Elon Musk writing to the people of New Jersey:
On Tuesday, under pressure from the New Jersey auto dealer lobby to protect its monopoly, the New Jersey Motor Vehicle Commission, composed of political appointees of the Governor, ended your right to purchase vehicles at a manufacturer store within the state. Governor Christie had promised that this would be put to a vote of the elected state legislature, which is the appropriate way to change the law. When it became apparent to the auto dealer lobby that this approach would not succeed, they cut a backroom deal with the Governor to circumvent the legislative process and pass a regulation that is fundamentally contrary to the intent of the law.
The rationale given for the regulation change that requires auto companies to sell through dealers is that it ensures “consumer protection”. If you believe this, Gov. Christie has a bridge closure he wants to sell you! Unless they are referring to the mafia version of “protection”, this is obviously untrue. As anyone who has been through the conventional auto dealer purchase process knows, consumer protection is pretty much the furthest thing from the typical car dealer’s mind.
In his letter, Musk explains what makes Tesla a disruptive force:
The reason that we did not choose to do this is that the auto dealers have a fundamental conflict of interest between promoting gasoline cars, which constitute virtually all of their revenue, and electric cars, which constitute virtually none.
[Auto dealers] make most of their profit from service, but electric cars require much less service than gasoline cars. There are no oil, spark plug or fuel filter changes, no tune-ups and no smog checks needed for an electric car. Also, all Tesla Model S vehicles are capable of over-the-air updates to upgrade the software, just like your phone or computer, so no visit to the service center is required for that either.
Going a step further, I have made it a principle within Tesla that we should never attempt to make servicing a profit center. It does not seem right to me that companies try to make a profit off customers when their product breaks.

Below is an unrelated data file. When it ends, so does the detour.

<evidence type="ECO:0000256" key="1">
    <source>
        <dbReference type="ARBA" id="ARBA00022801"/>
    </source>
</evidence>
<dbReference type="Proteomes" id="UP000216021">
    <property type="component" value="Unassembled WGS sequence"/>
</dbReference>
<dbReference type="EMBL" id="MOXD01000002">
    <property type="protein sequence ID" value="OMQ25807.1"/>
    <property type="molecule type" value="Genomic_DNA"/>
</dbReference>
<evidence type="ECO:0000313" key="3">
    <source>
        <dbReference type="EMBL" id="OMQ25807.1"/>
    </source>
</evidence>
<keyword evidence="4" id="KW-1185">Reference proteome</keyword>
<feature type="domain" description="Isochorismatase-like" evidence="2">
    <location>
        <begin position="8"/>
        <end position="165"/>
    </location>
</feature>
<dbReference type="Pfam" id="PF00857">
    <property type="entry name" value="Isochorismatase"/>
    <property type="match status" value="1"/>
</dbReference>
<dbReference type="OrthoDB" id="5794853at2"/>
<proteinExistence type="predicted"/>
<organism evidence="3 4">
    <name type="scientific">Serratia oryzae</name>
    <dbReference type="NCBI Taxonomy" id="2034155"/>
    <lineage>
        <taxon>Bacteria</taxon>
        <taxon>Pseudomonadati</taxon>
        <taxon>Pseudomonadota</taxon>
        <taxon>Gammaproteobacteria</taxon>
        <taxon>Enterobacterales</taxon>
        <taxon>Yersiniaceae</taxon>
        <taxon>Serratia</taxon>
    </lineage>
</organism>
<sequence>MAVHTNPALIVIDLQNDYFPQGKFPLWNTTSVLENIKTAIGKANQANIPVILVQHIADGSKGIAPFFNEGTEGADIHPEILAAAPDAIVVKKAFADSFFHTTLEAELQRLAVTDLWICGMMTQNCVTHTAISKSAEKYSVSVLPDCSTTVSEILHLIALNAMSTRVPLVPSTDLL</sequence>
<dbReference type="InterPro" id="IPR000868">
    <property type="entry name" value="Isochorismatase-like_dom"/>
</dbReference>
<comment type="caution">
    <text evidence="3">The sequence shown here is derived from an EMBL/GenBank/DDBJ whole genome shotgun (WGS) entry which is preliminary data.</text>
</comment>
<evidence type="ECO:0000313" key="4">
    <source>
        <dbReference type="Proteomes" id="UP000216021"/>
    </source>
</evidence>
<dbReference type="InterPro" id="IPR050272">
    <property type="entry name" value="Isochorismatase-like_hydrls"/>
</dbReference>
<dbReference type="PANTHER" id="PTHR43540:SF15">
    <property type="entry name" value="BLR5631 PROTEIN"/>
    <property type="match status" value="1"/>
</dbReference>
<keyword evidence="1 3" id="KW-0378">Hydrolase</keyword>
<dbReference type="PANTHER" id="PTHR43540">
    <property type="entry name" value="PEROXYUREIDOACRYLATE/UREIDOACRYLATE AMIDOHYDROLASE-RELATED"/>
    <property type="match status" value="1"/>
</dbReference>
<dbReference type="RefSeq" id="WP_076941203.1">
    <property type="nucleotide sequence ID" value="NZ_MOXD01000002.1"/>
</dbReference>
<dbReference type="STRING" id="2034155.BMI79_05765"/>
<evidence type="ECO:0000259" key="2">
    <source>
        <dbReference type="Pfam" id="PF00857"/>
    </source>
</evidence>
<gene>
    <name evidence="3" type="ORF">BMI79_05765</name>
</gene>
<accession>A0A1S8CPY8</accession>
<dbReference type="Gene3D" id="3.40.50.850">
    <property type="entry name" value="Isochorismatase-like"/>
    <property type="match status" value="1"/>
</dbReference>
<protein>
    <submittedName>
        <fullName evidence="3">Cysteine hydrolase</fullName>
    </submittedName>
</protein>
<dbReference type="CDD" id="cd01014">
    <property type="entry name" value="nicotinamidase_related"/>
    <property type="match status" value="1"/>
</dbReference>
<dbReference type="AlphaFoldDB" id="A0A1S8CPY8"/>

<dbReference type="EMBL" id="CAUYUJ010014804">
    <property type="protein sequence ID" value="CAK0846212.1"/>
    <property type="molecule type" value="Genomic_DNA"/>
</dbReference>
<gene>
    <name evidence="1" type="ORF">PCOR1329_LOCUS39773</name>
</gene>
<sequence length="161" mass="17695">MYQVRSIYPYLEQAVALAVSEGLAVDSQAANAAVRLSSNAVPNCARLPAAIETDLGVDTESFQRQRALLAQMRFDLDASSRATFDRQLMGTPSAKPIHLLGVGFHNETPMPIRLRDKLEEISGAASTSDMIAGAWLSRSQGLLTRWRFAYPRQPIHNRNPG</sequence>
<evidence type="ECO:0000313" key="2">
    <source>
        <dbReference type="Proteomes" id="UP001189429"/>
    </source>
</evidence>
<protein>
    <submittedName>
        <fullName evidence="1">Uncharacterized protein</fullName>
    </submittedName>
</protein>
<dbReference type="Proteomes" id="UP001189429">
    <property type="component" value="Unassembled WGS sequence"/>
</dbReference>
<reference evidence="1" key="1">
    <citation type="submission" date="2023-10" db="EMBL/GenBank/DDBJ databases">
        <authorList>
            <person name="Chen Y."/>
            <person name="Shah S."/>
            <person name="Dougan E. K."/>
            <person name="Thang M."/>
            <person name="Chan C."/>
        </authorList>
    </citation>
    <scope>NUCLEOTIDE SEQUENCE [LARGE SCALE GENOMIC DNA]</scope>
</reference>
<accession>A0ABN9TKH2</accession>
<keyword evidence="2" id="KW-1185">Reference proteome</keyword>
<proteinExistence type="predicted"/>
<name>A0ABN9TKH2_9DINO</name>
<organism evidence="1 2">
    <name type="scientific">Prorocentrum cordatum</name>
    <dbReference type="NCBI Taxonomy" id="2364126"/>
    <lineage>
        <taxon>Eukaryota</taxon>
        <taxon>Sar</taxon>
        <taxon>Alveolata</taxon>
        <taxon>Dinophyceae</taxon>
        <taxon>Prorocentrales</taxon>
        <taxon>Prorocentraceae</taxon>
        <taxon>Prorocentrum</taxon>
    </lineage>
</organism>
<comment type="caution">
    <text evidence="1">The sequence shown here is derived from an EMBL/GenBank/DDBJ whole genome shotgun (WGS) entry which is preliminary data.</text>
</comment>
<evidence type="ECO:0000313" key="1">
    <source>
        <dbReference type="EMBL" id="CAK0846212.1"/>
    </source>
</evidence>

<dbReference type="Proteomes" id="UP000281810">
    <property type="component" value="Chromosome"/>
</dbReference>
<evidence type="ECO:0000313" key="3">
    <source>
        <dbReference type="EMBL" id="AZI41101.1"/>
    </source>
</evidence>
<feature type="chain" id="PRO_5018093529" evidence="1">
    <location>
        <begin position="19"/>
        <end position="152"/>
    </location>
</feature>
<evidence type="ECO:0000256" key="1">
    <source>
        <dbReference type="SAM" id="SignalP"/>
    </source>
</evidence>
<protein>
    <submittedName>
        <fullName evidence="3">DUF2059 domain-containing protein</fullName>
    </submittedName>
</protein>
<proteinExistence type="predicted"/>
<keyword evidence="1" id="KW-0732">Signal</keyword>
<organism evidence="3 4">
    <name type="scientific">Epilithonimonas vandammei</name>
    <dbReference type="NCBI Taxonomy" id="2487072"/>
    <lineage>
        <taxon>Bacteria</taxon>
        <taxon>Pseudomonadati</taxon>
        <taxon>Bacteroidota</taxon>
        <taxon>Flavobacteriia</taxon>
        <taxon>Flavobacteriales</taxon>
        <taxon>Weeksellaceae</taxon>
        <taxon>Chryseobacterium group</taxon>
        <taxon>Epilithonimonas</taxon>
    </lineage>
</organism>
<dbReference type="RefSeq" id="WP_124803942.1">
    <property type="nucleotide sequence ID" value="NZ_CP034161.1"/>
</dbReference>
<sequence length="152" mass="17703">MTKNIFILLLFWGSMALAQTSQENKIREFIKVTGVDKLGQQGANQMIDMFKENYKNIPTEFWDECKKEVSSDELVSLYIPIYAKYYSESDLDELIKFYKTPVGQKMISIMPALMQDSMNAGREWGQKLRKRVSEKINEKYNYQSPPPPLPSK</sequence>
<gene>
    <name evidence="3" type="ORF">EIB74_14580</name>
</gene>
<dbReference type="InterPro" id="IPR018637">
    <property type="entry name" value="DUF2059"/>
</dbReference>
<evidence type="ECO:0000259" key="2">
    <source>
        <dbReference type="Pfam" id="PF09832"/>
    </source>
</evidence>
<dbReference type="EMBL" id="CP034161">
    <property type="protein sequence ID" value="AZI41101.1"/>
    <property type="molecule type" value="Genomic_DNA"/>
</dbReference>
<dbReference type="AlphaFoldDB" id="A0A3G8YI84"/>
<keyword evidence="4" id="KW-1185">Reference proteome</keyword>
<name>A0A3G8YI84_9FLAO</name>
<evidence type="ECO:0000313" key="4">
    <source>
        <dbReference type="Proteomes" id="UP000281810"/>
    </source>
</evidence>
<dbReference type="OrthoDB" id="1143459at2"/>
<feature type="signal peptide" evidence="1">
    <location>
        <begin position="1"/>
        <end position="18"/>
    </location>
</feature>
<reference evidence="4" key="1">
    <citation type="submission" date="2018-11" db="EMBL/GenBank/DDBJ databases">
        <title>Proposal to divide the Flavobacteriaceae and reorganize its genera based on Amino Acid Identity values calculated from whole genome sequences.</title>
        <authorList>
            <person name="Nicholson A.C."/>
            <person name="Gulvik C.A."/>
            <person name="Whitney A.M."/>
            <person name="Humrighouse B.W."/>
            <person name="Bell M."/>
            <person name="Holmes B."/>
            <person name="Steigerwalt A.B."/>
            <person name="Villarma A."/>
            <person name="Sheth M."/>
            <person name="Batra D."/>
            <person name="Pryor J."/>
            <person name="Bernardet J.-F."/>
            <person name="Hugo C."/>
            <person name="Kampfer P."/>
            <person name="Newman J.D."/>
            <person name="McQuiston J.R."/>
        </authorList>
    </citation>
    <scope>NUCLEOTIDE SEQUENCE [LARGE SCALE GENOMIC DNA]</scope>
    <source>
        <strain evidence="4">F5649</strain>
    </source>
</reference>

Finally, a Hacker News reader offers some reflection:
It’s amazing how much building a new company in a supposedly free market requires arguing against politicians who claim to champion free market economics, but who actually use government to give cushy monopolies to incumbents with big lobbying budgets. “Crony capitalism” isn’t an accurate term for this; it’s more like economic central planning by way of lobbyists instead of communist bureaus.
This is no doubt an outrage and a clear example of how regulatory capture can make it more difficult for new entrants to disrupt incumbents. At the moment, Tesla appears to be the outlying victim of this particular instance of regulatory capture. However, incumbent car manufactures should also take note here. In the coming years, they too will seek to introduce new technologies, some of which may not be compatible with the existing franchise based distribution and sales model. How will manufacturers successfully commercialize these technologies if they are prevented from adapting to new business realities? There may not be an answer to that question. If they are forced to maintain the current franchise model, introducing technologies that are disruptive to that model will indeed be extremely difficult if not impossible.
If such new technologies are stymied at the behest of regulators and politicians, it would be none other than the consumer who would stand to lose the most. Ironically, it is in the name of the consumer that these regulators and politicians act.